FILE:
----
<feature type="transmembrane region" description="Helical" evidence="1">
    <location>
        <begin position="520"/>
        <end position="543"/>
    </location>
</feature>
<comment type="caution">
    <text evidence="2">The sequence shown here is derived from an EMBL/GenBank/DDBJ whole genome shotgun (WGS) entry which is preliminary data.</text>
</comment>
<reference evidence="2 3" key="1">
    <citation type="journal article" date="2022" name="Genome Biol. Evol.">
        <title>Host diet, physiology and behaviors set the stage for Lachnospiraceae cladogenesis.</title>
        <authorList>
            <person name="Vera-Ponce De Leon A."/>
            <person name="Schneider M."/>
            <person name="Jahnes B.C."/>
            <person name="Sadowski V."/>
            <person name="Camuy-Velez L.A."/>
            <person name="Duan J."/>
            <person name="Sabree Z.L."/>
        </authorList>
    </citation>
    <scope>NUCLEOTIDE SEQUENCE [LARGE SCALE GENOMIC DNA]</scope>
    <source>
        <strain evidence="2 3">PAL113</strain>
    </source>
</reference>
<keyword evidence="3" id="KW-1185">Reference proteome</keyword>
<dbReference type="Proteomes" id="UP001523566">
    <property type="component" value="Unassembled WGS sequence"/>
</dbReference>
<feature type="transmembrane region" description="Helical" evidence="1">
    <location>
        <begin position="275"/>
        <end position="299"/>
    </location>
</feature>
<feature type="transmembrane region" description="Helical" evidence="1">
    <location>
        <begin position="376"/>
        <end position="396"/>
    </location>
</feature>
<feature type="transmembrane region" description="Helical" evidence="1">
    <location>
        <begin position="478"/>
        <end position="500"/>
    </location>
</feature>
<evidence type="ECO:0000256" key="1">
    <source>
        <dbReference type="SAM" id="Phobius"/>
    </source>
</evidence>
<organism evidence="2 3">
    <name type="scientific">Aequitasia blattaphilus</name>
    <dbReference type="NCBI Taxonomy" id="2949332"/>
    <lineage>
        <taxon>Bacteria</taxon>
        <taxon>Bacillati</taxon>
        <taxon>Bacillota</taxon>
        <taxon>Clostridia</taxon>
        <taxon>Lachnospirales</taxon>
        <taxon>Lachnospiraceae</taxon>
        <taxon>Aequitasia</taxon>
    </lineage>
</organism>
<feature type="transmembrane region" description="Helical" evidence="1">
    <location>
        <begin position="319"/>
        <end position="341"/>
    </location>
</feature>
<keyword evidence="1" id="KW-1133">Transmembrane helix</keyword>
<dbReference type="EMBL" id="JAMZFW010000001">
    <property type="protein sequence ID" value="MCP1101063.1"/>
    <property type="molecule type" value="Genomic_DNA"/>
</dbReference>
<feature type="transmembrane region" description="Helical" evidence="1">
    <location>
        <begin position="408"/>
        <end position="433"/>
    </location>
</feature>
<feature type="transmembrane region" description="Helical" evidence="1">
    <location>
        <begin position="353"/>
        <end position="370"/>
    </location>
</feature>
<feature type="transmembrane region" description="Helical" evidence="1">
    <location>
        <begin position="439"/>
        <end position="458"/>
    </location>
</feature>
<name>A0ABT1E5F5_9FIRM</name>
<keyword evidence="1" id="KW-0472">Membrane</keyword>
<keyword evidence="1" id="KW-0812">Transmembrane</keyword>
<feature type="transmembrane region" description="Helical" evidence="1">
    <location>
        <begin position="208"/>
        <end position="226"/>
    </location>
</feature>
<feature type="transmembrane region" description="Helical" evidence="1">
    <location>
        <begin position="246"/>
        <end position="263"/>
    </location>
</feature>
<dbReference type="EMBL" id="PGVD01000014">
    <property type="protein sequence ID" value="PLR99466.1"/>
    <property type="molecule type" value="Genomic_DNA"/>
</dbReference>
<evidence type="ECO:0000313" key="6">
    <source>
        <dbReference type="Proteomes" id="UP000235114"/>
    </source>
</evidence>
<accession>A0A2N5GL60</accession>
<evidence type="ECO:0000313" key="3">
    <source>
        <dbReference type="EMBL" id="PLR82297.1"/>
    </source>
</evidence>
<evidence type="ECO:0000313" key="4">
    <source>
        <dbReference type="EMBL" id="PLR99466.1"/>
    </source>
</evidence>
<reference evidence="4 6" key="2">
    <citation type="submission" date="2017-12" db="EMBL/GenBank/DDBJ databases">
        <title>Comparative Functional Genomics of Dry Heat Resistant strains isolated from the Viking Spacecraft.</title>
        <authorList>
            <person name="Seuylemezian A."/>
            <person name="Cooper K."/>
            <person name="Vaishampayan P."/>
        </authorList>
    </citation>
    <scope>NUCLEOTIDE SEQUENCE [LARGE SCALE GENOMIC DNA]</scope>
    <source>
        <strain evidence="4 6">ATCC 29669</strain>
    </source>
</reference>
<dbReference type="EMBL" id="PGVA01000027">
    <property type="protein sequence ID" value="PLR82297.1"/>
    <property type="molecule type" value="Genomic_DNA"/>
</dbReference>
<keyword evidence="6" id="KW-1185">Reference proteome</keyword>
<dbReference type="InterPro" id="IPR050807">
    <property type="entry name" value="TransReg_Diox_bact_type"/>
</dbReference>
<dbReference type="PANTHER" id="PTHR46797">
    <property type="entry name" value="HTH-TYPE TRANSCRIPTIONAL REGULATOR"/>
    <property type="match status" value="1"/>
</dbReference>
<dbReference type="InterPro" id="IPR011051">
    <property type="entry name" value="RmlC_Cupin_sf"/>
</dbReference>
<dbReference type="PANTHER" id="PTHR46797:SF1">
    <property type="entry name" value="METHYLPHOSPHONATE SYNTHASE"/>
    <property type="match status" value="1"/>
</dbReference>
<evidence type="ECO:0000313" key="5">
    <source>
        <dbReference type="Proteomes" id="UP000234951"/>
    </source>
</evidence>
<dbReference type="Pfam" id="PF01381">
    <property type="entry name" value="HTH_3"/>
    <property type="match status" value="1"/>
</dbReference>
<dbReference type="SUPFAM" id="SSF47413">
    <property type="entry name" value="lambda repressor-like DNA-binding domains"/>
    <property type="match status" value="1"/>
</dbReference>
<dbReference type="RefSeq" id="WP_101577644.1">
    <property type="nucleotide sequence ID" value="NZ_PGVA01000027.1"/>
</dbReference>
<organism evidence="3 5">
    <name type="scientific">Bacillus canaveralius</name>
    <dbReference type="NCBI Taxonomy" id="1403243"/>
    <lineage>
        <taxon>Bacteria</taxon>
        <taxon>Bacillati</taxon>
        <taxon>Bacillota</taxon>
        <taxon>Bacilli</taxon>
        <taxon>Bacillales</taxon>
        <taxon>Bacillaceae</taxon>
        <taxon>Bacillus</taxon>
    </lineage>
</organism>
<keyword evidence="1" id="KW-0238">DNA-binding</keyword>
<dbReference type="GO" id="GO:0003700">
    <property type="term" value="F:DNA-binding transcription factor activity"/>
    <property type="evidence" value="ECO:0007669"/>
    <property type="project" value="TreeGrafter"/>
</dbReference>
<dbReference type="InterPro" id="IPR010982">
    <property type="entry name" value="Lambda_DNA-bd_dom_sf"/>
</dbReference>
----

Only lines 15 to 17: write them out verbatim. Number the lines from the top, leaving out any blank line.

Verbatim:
            <person name="Schneider M."/>
            <person name="Jahnes B.C."/>
            <person name="Sadowski V."/>